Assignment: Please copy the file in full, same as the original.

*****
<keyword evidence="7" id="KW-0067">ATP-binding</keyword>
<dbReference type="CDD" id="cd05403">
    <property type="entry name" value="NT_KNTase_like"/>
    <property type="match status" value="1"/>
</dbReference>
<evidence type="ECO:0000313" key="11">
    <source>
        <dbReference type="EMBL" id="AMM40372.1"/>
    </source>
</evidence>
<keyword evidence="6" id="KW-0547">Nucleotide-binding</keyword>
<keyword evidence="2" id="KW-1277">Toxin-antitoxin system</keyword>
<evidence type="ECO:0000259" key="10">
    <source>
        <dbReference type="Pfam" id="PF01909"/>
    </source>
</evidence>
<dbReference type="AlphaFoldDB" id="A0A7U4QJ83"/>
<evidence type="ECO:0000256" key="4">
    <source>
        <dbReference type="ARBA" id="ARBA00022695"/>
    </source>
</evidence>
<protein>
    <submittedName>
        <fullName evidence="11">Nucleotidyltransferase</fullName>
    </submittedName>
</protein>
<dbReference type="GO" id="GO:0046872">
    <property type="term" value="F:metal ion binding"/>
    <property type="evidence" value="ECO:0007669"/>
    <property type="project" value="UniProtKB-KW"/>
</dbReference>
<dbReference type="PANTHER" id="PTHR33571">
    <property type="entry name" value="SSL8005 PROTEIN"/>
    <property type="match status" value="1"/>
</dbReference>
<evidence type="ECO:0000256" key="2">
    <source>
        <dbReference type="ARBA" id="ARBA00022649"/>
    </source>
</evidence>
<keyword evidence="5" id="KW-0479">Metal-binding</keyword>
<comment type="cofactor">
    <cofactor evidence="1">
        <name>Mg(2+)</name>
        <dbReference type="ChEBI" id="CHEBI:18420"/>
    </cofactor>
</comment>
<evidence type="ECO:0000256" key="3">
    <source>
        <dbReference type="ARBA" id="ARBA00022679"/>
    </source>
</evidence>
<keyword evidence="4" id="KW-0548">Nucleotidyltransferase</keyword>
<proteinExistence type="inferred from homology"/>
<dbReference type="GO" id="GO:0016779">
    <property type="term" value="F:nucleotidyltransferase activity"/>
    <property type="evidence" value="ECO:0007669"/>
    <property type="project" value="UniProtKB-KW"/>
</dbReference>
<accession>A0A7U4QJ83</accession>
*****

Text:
<keyword evidence="7" id="KW-0067">ATP-binding</keyword>
<dbReference type="CDD" id="cd05403">
    <property type="entry name" value="NT_KNTase_like"/>
    <property type="match status" value="1"/>
</dbReference>
<evidence type="ECO:0000313" key="11">
    <source>
        <dbReference type="EMBL" id="AMM40372.1"/>
    </source>
</evidence>
<keyword evidence="6" id="KW-0547">Nucleotide-binding</keyword>
<keyword evidence="2" id="KW-1277">Toxin-antitoxin system</keyword>
<evidence type="ECO:0000259" key="10">
    <source>
        <dbReference type="Pfam" id="PF01909"/>
    </source>
</evidence>
<dbReference type="AlphaFoldDB" id="A0A7U4QJ83"/>
<evidence type="ECO:0000256" key="4">
    <source>
        <dbReference type="ARBA" id="ARBA00022695"/>
    </source>
</evidence>
<protein>
    <submittedName>
        <fullName evidence="11">Nucleotidyltransferase</fullName>
    </submittedName>
</protein>
<dbReference type="GO" id="GO:0046872">
    <property type="term" value="F:metal ion binding"/>
    <property type="evidence" value="ECO:0007669"/>
    <property type="project" value="UniProtKB-KW"/>
</dbReference>
<dbReference type="PANTHER" id="PTHR33571">
    <property type="entry name" value="SSL8005 PROTEIN"/>
    <property type="match status" value="1"/>
</dbReference>
<evidence type="ECO:0000256" key="2">
    <source>
        <dbReference type="ARBA" id="ARBA00022649"/>
    </source>
</evidence>
<keyword evidence="5" id="KW-0479">Metal-binding</keyword>
<comment type="cofactor">
    <cofactor evidence="1">
        <name>Mg(2+)</name>
        <dbReference type="ChEBI" id="CHEBI:18420"/>
    </cofactor>
</comment>
<evidence type="ECO:0000256" key="3">
    <source>
        <dbReference type="ARBA" id="ARBA00022679"/>
    </source>
</evidence>
<keyword evidence="4" id="KW-0548">Nucleotidyltransferase</keyword>
<proteinExistence type="inferred from homology"/>
<dbReference type="GO" id="GO:0016779">
    <property type="term" value="F:nucleotidyltransferase activity"/>
    <property type="evidence" value="ECO:0007669"/>
    <property type="project" value="UniProtKB-KW"/>
</dbReference>
<accession>A0A7U4QJ83</accession>